[0052] DNSs establishing DNS decentralized database store resource records for mapping host names to IP addresses. Each of the DNSs replies with a message having at least one resource record. A resource record has a domain name field, a value field, a type field and a time-to-live (TTL) field. The type of resource records includes A, NS, CNAME, MX, etc. The name field for an A resource record provides a host name, and the value field for the A resource record holds an IP address for the host name.

[0053]FIG. 7 shows an address architecture 700 in which a HIPv4 address architecture is applied to the A-type address resource record entry of a DNS. The address architecture 700 is composed of 80 bits and includes four fields: the national-level aggregation LID 420, the regional-level aggregation LID 430, the ISP-level aggregation LID 440 and the IPv4 address 450. A DNS for a HIPv4 address architecture provides a HIPv4 address architecture by extending the address resource recording function of an existing IPv4 DNS. In other words, hierarchically fixed label identifiers are attached to the front of an IPv4 address. When a DNS receives a query message for the name of a destination host from a source host, it can send a reply giving an IP address in which hierarchically-fixed label identifiers are attached to an IPv4 address as shown in FIG. 7.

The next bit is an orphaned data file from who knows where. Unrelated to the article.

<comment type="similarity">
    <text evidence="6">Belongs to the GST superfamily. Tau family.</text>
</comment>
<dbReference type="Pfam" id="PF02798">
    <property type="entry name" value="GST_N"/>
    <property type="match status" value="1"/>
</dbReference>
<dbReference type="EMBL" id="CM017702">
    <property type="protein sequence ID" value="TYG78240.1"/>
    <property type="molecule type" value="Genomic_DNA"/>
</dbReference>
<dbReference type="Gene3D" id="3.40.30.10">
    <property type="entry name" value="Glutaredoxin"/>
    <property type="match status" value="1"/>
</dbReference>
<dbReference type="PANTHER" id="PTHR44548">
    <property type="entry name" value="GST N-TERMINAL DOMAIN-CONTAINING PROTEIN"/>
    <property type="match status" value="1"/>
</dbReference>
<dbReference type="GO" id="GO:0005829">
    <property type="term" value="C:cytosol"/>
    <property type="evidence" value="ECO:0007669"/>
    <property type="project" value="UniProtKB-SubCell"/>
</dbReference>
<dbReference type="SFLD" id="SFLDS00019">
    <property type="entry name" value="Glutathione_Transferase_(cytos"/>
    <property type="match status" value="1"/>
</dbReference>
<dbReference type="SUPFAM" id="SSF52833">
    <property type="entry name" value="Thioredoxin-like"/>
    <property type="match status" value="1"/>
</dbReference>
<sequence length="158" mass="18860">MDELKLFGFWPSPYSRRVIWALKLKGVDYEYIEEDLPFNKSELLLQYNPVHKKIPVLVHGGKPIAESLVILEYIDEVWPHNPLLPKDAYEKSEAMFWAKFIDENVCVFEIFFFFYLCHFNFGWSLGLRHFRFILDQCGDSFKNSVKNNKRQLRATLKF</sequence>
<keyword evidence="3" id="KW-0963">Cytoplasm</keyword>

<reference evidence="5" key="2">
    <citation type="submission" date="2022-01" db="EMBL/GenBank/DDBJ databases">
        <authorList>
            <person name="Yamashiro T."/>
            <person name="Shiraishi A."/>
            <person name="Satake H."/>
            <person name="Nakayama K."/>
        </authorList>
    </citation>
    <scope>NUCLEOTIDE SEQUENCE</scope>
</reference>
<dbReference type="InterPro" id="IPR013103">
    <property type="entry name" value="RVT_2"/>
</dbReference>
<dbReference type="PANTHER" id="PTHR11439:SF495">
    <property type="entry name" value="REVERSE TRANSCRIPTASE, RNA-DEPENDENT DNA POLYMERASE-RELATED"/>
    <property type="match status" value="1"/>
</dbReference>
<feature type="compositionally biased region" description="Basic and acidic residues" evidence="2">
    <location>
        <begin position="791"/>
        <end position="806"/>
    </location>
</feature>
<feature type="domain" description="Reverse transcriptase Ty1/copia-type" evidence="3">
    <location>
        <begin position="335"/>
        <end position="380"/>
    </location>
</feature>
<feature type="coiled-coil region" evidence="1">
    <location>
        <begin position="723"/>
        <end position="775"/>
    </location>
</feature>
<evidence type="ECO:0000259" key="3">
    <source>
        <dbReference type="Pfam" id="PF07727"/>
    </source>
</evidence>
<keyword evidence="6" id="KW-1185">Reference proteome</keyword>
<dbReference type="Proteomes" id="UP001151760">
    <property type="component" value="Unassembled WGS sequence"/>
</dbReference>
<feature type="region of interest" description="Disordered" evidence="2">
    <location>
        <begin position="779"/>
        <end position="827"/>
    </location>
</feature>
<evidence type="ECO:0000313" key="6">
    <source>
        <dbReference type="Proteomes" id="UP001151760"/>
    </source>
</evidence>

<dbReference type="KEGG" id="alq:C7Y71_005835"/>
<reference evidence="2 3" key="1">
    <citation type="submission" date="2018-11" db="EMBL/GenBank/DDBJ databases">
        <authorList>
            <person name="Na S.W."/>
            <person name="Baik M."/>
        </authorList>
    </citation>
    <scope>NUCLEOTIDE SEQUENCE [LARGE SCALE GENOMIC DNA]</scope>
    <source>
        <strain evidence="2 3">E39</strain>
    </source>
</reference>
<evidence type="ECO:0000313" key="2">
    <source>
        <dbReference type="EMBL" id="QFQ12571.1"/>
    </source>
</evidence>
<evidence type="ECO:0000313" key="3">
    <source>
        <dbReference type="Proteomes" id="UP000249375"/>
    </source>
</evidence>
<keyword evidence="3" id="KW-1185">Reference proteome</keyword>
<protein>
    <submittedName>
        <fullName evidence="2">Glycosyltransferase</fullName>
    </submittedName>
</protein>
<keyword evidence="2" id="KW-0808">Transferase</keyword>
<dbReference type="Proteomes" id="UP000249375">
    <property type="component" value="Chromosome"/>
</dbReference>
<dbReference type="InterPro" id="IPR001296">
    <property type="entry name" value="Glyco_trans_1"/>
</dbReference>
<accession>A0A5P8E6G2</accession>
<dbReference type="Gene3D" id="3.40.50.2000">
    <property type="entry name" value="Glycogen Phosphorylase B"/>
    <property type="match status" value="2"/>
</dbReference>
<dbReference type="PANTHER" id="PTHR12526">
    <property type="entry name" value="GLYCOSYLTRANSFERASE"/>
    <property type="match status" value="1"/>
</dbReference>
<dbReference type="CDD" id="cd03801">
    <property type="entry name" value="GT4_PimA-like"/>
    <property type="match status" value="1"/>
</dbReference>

[0054]FIG. 9 illustrates a hierarchical label switching process using hierarchically fixed label identifiers when a packet is transmitted in an HIPv4 address architecture of the present invention, and processing of an IPv4 address in an IPv4 address processing level, which is lower than the ISP label processing level.

[0055] In a source host, the IPv4 address connected to a router 910 is 100.10.10.3. In a destination host, the IPv4 address connected to a router 980 is also 100.10.10.3. Accordingly, when the address of the source host has a national-level aggregation LID of FFFF, a regional-level aggregation LID of FFFF, an ISP-level aggregation LID of 0002 and the IPv4 address of 100.10.10.3, an HIPv4 address architecture of the present invention can be written as “FFFF.FFFF.0002:100.10.10.3”. When the address of the destination host has a national-level aggregation LID of 0001, a regional-level aggregation LID of 0001, an ISP-level aggregation LID of 0002 and the IPv4 address of 100.10.10.3, an HIPv4 address architecture of the present invention can be written as “0001.0001.0002:100.10.10.3”. In FIG. 9, only the HIPv4 address architecture for the destination host is shown.